• Slide 12Writing across the curriculum is going to be a necessity to get in the practice of informational and opinion writing. The way I see it, is that teachers will use writing time to introduce Common Core informational and opinion writing, do a piece in writing time, but then they will need to transfer and continue practicing these Common Core writing skills in other subject areas.(CLICK)This is structure empathizes the model of learning to write first, then once students know how to write in the specific text type, they write to learn in other subject areas.
  • SLIDE 13 (Key #2 Instruction) QUOTE ON NEGLETED RMoving on to the 2nd key, Instruction.Even though Langer and Applebee made their conclusions in 1978, little has changed when it comes to writing instruction. Writing is still the most difficult subject to teach at the K-5 level, and therefore often the most neglected. I’ve talked to thousands of teachers and I’ve been in over 400 classrooms. And this second quote, (Click to show quote) doesn’t surprise me one bit.It’s pretty simple actually. The root cause of why this is so, can be organized into 3 problems.
  • SLIDE 14 (#2 Key Instruction) OBSTACLESI think it’s important for you to know the obstacles teachers say cause them to not teach writing well, or enough. Since it’s a principal’s job to remove obstacles, if you don’t know the obstacles in the way, how can you move them? (CLICK TO REVEAL “PRINCIPAL = REMOVER”)Next, I will be going over the 3 problems, while giving you tools to help solve each problem.
  • SLIDE 15 (#2 Key Instruction) KNOWLEDGEWe are going to start with the largest problem first. And that is:KnowledgeOr, I should really say, lack of Knowledge. Teachers lack confidence in how to teach writing well, and/or they don’t feel like writers themselves. Much of this stems from not having any writing courses in college.(CLICK to have quote come in)But, since you can’t do anything about their past training, we are going to focus on what you can do now to give teachers more confidence andknowledge now.
  • Slide 16—Are you surprised by this data? I do think everyone, even non educators see the need to improve our writing instruction. The bottom line is that if we don’t teach writing, and teach it well, we will lose our written language in generations to come.
  • Slide 17 Text cartoonThe notion of a symbol based only, society isn’t just for science fiction movies anymore. We are really concerned about text speak taking over our English language. This is a whole other topic for another time. But, if you are interested in hearing more, we wrote a blog about our concern.We have to make sure teachers have the knowledge they need to make writing lessons powerful and meaningful.
  • SLIDE 18 (#2 Key Instruction) TeacherStar You don’t have time in your job to become curriculum experts in all subject areas. Therefore, I’m not going to teach you specifics about writing. Instead, you are going to leverage your teachers’ abilities to teach their colleagues. I never understood why wedon’t we tap into our own best resources for more knowledge giving? Our own teachers.At WriteSteps, have created a program called TeacherStar. We film master teachers from all over the nation modeling WriteSteps Common Core writing & grammar lessons. We share these videos in our electronic based writing program, eWriteSteps. Teachers always comment that they find so much value learning from those in the trenches with them! What I’m going to be sharing next with you will give you opportunities to have your teachers be TeacherStars in their own buildings. Talk about a confidence booster!I have a tool that you can hand out at your next staff meeting and use the results during a school PD day or in a staff meeting.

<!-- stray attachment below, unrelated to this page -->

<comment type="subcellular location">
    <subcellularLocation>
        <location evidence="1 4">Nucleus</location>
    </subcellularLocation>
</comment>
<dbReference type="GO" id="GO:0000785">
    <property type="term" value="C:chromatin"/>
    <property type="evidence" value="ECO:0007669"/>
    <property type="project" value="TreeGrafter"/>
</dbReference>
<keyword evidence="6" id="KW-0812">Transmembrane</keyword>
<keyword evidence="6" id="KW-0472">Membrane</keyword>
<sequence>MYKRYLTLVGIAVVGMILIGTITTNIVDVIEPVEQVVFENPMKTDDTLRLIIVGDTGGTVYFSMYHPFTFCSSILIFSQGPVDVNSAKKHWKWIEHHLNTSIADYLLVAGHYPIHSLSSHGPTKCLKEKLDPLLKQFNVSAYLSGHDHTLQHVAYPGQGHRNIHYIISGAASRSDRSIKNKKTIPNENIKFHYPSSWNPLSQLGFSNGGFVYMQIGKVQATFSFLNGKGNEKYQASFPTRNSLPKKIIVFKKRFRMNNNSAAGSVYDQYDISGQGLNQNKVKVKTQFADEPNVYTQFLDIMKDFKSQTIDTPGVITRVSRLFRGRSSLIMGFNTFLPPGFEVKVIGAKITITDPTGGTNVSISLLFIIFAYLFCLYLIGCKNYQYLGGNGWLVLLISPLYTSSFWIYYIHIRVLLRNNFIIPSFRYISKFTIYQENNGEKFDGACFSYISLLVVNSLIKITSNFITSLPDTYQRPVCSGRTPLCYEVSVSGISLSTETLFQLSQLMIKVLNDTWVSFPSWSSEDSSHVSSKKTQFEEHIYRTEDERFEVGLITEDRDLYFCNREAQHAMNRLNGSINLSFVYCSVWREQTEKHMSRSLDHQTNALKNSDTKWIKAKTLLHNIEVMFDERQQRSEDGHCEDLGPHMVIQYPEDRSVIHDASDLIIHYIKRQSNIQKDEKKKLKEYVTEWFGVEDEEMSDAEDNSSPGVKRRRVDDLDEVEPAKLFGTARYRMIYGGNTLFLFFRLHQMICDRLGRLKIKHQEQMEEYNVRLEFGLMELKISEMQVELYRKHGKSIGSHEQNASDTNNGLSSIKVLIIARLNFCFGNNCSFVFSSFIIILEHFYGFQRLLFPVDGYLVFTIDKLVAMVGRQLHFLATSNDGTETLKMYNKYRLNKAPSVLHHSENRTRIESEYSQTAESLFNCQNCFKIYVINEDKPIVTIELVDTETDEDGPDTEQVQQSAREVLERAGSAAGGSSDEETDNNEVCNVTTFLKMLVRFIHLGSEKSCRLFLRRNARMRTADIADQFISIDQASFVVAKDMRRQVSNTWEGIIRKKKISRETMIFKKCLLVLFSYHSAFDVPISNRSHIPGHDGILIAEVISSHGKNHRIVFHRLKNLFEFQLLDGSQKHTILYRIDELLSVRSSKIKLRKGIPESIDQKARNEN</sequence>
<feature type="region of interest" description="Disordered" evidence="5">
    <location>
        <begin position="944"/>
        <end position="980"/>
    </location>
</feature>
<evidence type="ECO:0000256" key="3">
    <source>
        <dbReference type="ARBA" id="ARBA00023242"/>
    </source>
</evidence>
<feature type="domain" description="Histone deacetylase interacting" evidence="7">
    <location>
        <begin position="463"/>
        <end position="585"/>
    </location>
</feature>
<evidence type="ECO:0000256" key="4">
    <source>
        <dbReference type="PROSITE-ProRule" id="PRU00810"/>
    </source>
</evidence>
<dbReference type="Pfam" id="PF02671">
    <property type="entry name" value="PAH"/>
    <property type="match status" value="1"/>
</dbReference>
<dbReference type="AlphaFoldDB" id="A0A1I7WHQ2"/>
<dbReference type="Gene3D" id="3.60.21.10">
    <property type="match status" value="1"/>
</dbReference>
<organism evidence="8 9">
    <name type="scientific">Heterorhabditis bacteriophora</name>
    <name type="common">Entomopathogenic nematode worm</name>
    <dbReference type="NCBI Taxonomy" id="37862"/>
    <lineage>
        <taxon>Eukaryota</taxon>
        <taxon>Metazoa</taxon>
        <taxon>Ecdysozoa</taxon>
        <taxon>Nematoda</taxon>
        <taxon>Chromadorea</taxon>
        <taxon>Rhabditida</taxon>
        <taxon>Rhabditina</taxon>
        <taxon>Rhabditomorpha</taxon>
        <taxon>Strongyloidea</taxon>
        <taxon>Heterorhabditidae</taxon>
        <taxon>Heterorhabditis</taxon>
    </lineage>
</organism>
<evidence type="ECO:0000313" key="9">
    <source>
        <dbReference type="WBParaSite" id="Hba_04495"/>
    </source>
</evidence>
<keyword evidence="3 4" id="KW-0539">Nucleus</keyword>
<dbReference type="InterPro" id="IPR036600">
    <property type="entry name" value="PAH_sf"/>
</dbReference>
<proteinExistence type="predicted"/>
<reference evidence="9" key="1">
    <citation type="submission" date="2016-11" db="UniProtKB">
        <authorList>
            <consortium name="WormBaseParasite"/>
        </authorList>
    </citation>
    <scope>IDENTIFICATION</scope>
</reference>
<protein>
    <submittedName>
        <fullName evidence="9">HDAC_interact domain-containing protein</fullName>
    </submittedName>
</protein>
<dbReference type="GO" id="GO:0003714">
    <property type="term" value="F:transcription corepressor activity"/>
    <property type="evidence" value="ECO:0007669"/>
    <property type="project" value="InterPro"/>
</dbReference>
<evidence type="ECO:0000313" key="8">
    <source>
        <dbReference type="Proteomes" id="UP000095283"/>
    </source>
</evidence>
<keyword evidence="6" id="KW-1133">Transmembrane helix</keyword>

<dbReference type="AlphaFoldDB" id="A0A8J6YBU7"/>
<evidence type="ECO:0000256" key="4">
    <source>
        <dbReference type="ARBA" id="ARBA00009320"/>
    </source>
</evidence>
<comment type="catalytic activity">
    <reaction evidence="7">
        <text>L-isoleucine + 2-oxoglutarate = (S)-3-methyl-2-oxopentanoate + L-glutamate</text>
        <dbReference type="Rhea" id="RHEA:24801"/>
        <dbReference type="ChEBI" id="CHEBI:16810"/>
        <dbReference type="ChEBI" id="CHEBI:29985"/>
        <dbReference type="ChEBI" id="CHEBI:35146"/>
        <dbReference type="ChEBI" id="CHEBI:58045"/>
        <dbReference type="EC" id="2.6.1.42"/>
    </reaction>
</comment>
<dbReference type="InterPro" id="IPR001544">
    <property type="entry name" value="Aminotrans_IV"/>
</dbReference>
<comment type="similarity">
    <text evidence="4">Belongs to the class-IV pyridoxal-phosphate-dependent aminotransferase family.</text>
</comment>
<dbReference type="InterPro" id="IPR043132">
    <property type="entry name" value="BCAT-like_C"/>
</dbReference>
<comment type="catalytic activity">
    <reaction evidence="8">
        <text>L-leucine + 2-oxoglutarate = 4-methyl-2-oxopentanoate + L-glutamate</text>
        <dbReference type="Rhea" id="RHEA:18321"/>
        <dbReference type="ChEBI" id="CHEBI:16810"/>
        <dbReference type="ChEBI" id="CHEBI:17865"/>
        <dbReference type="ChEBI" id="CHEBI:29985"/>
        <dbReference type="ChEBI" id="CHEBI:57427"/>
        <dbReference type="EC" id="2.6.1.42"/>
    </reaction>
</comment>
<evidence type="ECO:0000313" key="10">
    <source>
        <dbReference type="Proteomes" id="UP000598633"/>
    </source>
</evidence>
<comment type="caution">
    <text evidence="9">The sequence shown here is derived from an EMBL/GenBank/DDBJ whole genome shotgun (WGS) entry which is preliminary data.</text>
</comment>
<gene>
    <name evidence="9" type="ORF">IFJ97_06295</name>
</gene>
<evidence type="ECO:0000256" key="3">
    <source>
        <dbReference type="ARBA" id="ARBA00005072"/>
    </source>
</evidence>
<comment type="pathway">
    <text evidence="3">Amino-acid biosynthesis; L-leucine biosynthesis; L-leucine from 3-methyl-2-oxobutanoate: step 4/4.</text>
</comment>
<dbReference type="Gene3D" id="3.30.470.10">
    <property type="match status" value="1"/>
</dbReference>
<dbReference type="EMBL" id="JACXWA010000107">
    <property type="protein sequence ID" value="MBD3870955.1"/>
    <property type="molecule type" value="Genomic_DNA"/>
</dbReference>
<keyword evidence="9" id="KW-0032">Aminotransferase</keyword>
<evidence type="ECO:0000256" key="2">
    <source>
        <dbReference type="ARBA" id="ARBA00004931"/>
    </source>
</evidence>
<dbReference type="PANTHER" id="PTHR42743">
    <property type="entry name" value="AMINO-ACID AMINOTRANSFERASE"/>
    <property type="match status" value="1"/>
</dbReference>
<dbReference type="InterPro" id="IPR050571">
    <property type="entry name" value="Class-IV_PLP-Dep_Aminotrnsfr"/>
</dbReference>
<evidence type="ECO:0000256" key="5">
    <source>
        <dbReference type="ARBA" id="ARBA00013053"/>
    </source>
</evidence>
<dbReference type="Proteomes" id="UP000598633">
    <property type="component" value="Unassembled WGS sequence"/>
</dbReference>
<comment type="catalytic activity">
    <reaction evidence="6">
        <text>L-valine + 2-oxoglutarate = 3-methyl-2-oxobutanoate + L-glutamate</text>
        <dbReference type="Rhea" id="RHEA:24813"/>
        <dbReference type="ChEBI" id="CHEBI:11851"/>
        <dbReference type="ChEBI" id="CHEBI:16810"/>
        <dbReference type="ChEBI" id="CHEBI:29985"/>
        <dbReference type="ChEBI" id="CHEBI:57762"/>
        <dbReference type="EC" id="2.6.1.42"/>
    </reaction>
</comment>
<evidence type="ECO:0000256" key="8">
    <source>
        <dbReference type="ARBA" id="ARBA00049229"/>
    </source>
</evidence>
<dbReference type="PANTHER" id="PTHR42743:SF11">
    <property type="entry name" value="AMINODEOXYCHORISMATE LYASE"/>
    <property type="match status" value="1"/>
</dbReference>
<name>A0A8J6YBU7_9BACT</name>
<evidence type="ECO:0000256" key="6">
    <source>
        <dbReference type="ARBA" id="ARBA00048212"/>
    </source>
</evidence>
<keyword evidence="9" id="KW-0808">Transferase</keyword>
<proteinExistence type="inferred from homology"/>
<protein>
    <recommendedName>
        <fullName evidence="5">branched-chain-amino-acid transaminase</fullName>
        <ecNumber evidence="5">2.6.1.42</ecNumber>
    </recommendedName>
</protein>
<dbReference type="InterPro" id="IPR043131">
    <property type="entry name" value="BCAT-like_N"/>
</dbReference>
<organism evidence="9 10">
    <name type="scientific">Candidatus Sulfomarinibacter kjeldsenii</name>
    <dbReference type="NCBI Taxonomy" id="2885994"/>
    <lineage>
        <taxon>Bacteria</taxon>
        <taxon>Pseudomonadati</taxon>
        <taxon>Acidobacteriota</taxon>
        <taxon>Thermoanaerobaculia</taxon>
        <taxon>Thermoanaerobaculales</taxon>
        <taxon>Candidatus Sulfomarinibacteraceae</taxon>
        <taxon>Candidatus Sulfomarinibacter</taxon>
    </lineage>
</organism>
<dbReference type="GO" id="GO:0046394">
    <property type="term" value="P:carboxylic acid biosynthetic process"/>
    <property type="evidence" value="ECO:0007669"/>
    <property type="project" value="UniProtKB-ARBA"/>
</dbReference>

• SLIDE 16 (#2 Key Instruction) INSTRUCTION – My Glows & GrowsI’m a big believer in the power of self-reflection/assessment. It’s one of the qualities that all great teachers have. The tool I would like to offer to help solve the lack of knowledge problem, is a “Questions Teachers Have About Teaching Writing” document in your handout packet. Do you see it in your handout packet? Please take a moment to read the directions at the top of the first page. I suggest you take notes on your tools page, so you can make the best possible use of this self-reflection tool to help your teachers build more knowledge about writing instruction.
  • SLIDE 20 (#2 Key Instruction) INSTRUCTION – Activity(CLICK)1st Step is to share it at a staff meeting. Reviewing the instructions at the top of the page will help teachers understand that you are serious about improving writing in your school. Have teachers complete it on their own, and set a deadline for completion. (CLICK)2nd Step, Recruit someone to collect and compile the glows and grows on the sheets. Your volunteer or secretary will figure out the logistics of how to put together a schedule based on the teacher’s marked Glows and Grows.(CLICK)3rd Step: The organization of how you do the glow sharing depends on how much time you give this activity. Maybe you take 10 minutes at the end of each staff meeting for Glow sharing. The person you recruited has picked several glow teachers to present to small groups of grow teachers (teachers who have marked the question as a top grow).Or, let’s say you make time during a school PD day for Glow sharing.(CLICK)Several teachers could be presenting at the same time. Or, do the Glow sharing during as Lunch & LearnsThere are many possibilities, I’m sure you will find a way to make this a powerful tool with your staff!